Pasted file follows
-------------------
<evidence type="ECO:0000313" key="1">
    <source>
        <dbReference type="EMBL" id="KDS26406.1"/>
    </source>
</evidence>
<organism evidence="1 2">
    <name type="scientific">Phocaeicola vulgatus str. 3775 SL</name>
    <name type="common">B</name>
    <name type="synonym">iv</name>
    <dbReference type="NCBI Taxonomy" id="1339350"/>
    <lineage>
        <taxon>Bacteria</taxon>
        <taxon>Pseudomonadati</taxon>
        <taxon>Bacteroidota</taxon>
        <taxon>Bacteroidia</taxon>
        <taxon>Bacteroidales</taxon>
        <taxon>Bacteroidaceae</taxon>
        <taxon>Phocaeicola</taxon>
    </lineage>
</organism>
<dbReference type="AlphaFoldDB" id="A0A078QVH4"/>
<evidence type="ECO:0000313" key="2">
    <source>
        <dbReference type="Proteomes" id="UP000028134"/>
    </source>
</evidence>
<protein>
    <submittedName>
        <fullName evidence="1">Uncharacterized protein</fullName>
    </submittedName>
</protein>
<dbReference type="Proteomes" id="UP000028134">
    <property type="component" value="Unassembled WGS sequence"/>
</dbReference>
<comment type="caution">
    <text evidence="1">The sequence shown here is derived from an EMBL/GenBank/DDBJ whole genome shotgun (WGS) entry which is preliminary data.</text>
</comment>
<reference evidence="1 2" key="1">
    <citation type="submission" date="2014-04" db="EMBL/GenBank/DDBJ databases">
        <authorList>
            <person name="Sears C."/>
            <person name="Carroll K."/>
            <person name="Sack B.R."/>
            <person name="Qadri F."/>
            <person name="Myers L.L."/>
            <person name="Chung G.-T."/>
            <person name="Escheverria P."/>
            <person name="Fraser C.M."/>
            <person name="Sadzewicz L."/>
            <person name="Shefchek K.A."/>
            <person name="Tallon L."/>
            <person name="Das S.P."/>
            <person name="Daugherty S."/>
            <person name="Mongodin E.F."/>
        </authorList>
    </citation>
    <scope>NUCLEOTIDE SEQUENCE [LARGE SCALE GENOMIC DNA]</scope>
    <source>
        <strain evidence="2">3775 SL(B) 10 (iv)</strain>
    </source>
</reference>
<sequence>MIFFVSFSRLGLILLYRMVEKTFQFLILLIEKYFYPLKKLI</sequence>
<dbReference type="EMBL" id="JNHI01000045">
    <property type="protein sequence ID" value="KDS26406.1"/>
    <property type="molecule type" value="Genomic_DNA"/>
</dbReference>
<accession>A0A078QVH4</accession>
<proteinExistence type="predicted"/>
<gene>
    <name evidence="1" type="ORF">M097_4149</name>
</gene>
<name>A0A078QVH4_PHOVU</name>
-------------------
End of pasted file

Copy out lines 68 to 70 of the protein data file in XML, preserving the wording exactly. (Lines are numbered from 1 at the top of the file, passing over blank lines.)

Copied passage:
<proteinExistence type="predicted"/>
<gene>
    <name evidence="1" type="ORF">M097_4149</name>